Subscribe via RSS Feed

“In The War On Nerds, My Role Is To Keep Shooting Myself In the Foot”

[ 47 ] February 19, 2013 |

You may remember that when Dylan Byers rushed to the defense of various hacks who were attacking Nate Silver, various oxygen-using limb-walking-on urban elitists made him look ridiculous. And a man in his position cannot be made to look ridiculous! So he now has a new excuse. See, the various hacks who were attacking Silver may have been right had Silver not foiled them:

“The polls can certainly affect elections at times,” Silver told the audience, according to a report in Student Life, an independent campus newspaper. “I hope people don’t take the forecasts too seriously. You’d rather have an experiment where you record it off from the actual voters, in a sense, but we’ll see. If it gets really weird in 2014, in 2016, then maybe I’ll stop doing it. I don’t want to influence the democratic process in a negative way.”

Silver said he wanted to make people “more informed, I don’t want to affect their motive because they trust the forecasters.”

POLITICO reached out to Silver to ask how much of an effect he believed his data and analysis had on voters in 2012, if any. Silver, who has been a critic of this blog and of POLITICO in the past, did not respond.

So, the fact that there may theoretically be a bandwagon effect means that Silver may have influenced the election results because low-information swing voters compulsively check statistical analysis at the New York Times or something. Clearly, the people who attacked Silver with no evidence whatsoever were really onto something! (Of course, we can’t independently evaluate these insinuations; all we can do is attempt to ask Silver about them.) And then attribute to him a strawman about all “punditry” having no value, as if punditry cannot consist of anything but “magic dolphins told me that Mitt Romney is almost as much of a lock as Rick Lazio.” (Granted, that does represent a huge percentage.)

But, in fairness, at least Byers is gracious:

Silver has since turned his attention back to the world of sport, where he inaccurately predicted that the New England Patriots and Seattle Seahawks would meet in the Super Bowl, and then inaccurately predicted that the San Francisco 49ers would beat the Baltimore Ravens in the Super Bowl. He has yet to release his predictions for this year’s Oscars.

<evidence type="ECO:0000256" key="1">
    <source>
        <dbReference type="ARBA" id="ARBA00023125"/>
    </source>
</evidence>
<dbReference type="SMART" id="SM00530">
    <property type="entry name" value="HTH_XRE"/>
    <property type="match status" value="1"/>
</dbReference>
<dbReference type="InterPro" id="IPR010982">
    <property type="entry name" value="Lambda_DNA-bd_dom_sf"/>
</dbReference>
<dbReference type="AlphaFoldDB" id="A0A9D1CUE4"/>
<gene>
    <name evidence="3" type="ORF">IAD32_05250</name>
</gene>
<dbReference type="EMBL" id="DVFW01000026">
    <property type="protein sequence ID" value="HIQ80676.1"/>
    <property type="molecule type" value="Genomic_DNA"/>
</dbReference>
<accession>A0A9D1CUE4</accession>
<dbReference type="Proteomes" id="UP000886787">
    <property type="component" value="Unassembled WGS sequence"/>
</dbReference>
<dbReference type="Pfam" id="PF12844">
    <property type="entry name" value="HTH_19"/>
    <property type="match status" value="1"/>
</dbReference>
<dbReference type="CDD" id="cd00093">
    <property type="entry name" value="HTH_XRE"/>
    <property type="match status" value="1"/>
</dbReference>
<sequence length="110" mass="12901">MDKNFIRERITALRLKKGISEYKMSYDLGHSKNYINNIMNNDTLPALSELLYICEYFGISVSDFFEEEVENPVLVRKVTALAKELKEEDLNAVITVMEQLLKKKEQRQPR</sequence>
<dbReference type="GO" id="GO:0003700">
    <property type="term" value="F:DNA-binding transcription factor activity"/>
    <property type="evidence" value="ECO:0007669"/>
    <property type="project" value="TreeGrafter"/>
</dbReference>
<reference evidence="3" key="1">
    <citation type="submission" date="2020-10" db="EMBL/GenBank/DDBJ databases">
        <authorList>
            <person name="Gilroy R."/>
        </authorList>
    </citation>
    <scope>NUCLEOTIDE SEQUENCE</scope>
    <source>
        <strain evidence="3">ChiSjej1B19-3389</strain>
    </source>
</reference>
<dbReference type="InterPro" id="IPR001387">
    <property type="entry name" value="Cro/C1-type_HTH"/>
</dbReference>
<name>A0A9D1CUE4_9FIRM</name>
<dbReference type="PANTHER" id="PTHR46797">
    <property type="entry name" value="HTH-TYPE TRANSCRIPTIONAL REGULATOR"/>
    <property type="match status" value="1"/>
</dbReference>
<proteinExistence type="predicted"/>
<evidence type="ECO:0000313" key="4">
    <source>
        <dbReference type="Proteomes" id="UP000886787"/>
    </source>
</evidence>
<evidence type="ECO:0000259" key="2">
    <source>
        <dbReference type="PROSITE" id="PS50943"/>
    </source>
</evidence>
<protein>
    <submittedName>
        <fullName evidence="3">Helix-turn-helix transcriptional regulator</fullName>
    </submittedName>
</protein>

Burn! Clearly a claim that the 49ers were more likely to win was falsified by a loss (in which they were 1st and goal down by 5 late in the game), because understanding how probability works is for NERDS.


Comments (47)

Trackback URL | Comments RSS Feed

  1. Malaclypse says:

    Would I be wrong in guessing that Silver never actually said “The 49ers will win,” but rather “The 49ers have (X=>50%) chance of winning”, with X not being all that much higher than 50%?

  2. sharculese says:

    Almost as bad was Byers post-election wrap-up where he imperiously selected the ‘winners’ of the 2012 coverage while failing to mention Silver.

    Also, too:

    Silver has since turned his attention back to the world of sport

    Is he actually British, or just an all purpose dweeb?

  3. rea says:

    Obviously, Silver could not hae been right–Romney must really have won the election, only to have it stolen by ACORN and the New Black Panthers.

  4. Hogan says:

    Silver has since turned his attention back to the world of sport

    So he hasn’t even tried to predict the results of any of the elections we’ve had since last November? How conVEEEEnient.

  5. Smut Clyde says:

    the fact that there may theoretically be a bandwagon effect means that Silver may have influenced the election results

    I’ll just hazard a guess here that Byers is not concerned about multiple pundits producing a bandwagon effect and influencing the election through their fact-free attempts to present their preferred result as the inevitable result; only about Silver’s counterbalance.

    • Smut Clyde says:

      To make the point more coherently and with a higher blood caffeine level:

      1. Let us postulate that there is a strong bandwagon effect from electoral prognostication.
      2. Imagine a hypothetical world in which Nate Silver did not maintain the initial unpopularity of Romney by calling attention to it.

      3. Further imagine that in the absence of his bandwagon, the majority of pundits — repeating the conventional wisdom that Romney was a competitive candidate — managed to bring about their own self-fulfilling prophecy, overcoming Romney’s initial unpopularity and swinging the election his way.

      How is this supposed to make majority pundits seem any more honest or credible?

  6. Chester Allman says:

    Please don’t remind me about the NE-SEA Super Bowl prediction. I was just on Football Outsiders for the first time in a few weeks and saw the Seahawks atop the final 2012 DVOA rankings. Somehow I ended up in the obscure parallel universe in which Seattle was unable to stop a last-minute field goal drive after completing a historic playoff comeback. And I don’t like it in this universe.

  7. Todd says:

    Conservatives had 65+ Million problems on election day, but Nate Silver wasn’t one of them.

    Although, he probably was one of them.

    • Funkhauser says:

      IIRC, he stated that he didn’t vote.

      • john (not mccain) says:

        that’s such an affectation. at least one sc justice used to not vote too and that was stupid as well, although more justifiable. BE A CITIZEN AND VOTE.